Juan Sebastián Lozada tries not to get his hopes up too high. His mother has been a hostage of Colombia's leftist rebels for six years, one of 45 pawns in a deadlocked political game between the government and guerrillas.
Time and again, Mr. Lozada and the families of other captives (including three Americans) have seen their dreams of being reunited with their loved ones dashed. A string of international diplomats, church officials, and local personalities have failed to broker a deal for the hostages in exchange for the release of jailed guerrillas.
But there's a new player in the game now. Venezuelan President Hugo Chávez has offered to mediate between the government of conservative President Álvaro Uribe and the rebels of the Revolutionary Armed Forces of Colombia (FARC). So Lozada's hopes are up again. "This is a huge step, for Chávez to become involved," says Lozada.
During the past two weeks, the charismatic, left-leaning Venezuelan leader has held a bilateral summit on the issue with Mr. Uribe, the FARC has agreed to meet with Chávez in Caracas, and he has visited the families of the hostages and families of rebel prisoners. Most significantly, the FARC appear open to the idea of holding formal negotiations in the neighboring country.
But Chávez knows making concrete progress won't be easy. "People tell me that I've gotten myself into a mess. I don't care. If I had to go to hell and back to achieve peace in Colombia, I would go," Chavez said in Caracas Saturday after returning from a one-day visit to Bogotá.
Among the captives held by the FARC are three Americans who were working for Northrop Grumman Corp. on a drug surveillance mission when their plane crashed in 2003. Also being held are former presidential candidate Ingrid Betancourt, who holds dual Colombian-French citizenship, Colombian governors, senators, and 37 police and military officers. Some have been languishing in hostage camps for nearly a decade.
Eleven regional lawmakers, who had also been on the list of "swappable" hostages, died June 18 while in FARC custody, in what the rebels said was a raid on the camp where the hostages were being held. The International Committee of the Red Cross recovered the remains this week after the FARC provided the coordinates of where they left the bodies.
In recent years, diplomats from Spain, France, and Switzerland have presented numerous proposals to bring the two sides together but both sides have found reasons to reject them. With Chávez in the picture, however, things may change. "Chávez, more than any European government, has a chance to move this issue," says Michael Shifter of Inter-American Dialogue, a Washington, D.C., think tank.
"President Chávez's ... ability, his shrewdness, and the prestige he has gained on the continent will help to resolve the issue of the humanitarian exchange," senior FARC commander Raúl Reyes said in an interview published Monday in the Mexican daily La Jornada.
Central to the debate is a FARC demand for the creation of a temporary demilitarized area in southern Colombia, roughly the size of New York City, where negotiations and an eventual swap would take place.
A Datexco poll published last week shows Colombians are split over whether the government should grant the haven for a hostage swap. Some 46 percent said they opposed a demilitarization zone while 40 percent said they would approve it.
Colombia's Uribe took office in 2002 vowing to defeat the rebels militarily, following failed peace talks between his predecessor, Andrés Pastrana, and the FARC. Mr. Pastrana granted the FARC a haven the size of Switzerland, which the guerrillas used as a training ground for their troops and a holding pen for their hostages. Uribe made a firm promise never to demilitarize one square meter of Colombian territory.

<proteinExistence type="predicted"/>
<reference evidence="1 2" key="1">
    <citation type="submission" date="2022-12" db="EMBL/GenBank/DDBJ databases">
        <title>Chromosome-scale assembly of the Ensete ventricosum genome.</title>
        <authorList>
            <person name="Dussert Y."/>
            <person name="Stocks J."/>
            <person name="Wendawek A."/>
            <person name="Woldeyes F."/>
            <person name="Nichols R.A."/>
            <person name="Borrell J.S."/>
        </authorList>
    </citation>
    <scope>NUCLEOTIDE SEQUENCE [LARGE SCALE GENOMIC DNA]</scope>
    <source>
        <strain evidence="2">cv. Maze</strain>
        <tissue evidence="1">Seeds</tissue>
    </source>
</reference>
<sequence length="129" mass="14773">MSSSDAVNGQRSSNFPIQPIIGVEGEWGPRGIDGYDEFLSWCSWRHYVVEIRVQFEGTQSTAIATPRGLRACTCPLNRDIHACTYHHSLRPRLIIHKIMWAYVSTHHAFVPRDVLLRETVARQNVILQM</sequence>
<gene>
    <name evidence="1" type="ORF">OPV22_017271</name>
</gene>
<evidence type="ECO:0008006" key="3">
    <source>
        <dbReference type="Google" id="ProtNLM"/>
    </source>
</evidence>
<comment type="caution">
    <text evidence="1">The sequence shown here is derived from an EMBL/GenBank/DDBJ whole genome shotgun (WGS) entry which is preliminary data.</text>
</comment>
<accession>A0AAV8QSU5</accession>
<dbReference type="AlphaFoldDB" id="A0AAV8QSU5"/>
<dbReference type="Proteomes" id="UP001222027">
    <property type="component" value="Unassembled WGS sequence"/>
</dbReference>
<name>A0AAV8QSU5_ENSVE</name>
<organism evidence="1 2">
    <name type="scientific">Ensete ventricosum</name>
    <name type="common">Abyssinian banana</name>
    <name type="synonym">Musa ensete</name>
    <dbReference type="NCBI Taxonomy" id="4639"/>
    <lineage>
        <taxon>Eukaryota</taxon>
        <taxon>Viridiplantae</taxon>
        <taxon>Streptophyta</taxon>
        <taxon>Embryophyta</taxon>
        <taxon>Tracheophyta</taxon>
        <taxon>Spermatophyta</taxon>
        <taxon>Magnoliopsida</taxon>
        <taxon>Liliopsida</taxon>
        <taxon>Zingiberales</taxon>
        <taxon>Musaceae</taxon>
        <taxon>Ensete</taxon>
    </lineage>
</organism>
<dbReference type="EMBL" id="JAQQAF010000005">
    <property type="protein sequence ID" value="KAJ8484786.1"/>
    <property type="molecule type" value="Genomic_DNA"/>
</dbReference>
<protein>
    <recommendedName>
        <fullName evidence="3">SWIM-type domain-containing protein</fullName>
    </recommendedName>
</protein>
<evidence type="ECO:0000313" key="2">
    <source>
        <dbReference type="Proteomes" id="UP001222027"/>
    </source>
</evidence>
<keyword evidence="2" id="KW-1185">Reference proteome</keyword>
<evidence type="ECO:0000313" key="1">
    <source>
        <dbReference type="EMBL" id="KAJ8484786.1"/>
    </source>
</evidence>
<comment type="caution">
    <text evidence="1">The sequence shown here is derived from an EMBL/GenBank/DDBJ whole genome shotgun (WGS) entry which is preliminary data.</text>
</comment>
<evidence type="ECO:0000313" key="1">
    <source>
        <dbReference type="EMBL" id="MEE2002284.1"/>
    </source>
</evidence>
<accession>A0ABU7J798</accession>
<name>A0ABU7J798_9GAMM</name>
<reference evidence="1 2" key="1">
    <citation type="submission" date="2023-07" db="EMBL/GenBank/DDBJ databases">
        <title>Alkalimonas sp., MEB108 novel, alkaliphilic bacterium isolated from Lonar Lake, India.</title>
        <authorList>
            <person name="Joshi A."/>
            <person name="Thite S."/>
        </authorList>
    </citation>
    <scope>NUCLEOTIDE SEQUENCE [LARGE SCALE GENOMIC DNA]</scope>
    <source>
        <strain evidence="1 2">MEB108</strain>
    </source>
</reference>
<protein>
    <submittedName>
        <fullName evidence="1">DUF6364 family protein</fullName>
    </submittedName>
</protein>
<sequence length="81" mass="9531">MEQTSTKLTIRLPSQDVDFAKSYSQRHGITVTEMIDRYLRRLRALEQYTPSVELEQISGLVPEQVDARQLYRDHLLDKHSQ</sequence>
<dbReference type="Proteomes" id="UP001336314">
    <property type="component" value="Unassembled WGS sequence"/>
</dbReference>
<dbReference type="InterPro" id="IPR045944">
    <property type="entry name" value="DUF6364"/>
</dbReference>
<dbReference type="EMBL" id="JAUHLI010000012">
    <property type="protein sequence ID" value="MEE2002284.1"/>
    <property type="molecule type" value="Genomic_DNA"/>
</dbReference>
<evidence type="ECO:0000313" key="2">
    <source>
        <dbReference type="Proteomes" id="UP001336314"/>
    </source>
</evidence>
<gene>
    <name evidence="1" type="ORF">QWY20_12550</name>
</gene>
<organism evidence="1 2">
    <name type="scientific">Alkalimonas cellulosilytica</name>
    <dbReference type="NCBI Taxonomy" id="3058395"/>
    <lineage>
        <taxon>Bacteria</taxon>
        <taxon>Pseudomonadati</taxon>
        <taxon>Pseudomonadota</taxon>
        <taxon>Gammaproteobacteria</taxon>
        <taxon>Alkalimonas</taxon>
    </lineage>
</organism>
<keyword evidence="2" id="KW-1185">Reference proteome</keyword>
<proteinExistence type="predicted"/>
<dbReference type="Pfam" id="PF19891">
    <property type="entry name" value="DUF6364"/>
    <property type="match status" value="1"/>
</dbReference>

Chávez offered to host the swap on Venezuelan territory, an idea rejected by the FARC. "We don't have a problem with negotiating anywhere, but the exchange of prisoners has to happen in Colombia," FARC commander Reyes told the Argentine daily Clarín last week.
Marleny Orjuela, who represents the families of the police and military officers held hostage by the FARC, says the families have high hopes for Chávez's mediation. She says all help from the international community was welcome, but that Chávez brings a new element to the table. "It's clear that the rebels admire Chávez and there is a similarity in the ideology," she says.
Chávez is a self-styled socialist who seeks to counter Washington's influence in Latin America by expanding his Bolivarian revolution in the region, a reference to the 19th-century South American hero Simón Bolívar, who led the liberation from Spain. The FARC also call themselves "Bolivarian." Despite the ideological chasm between Chávez and the right-leaning Uribe, the two have a good relationship. "Uribe has a strange but functional accommodation with Chávez," says Mr. Shifter.
On Saturday, more than two dozen Colombians, held in a Venezuelan prison for an alleged plot to overthrow Chávez three years ago, were reunited with their families. Chávez's pardon, announced just before his meeting with Uribe, was seen as a goodwill gesture toward Colombia.
Uribe, whose father was killed in a botched FARC kidnapping attempt in 1986, has been under intense domestic and international political pressure to find some solution to the hostage crisis. In June, he unilaterally ordered the release from jail of 150 low-ranking rebels. At the behest of French President Nicolas Sarkozy, he also released Rodrigo Granda, the highest-ranking FARC prisoner, in the hopes of pressuring the rebels to agree to the swap without a haven. The FARC did not budge.
"If anyone can make the FARC change their position, it's Chávez," says Daniel Garcia-Peña, a former government peace negotiator and now a leader of the leftist opposition party Polo Democrático Alternativo. If he does, Mr. Garcia-Peña says, "everyone can come out a winner."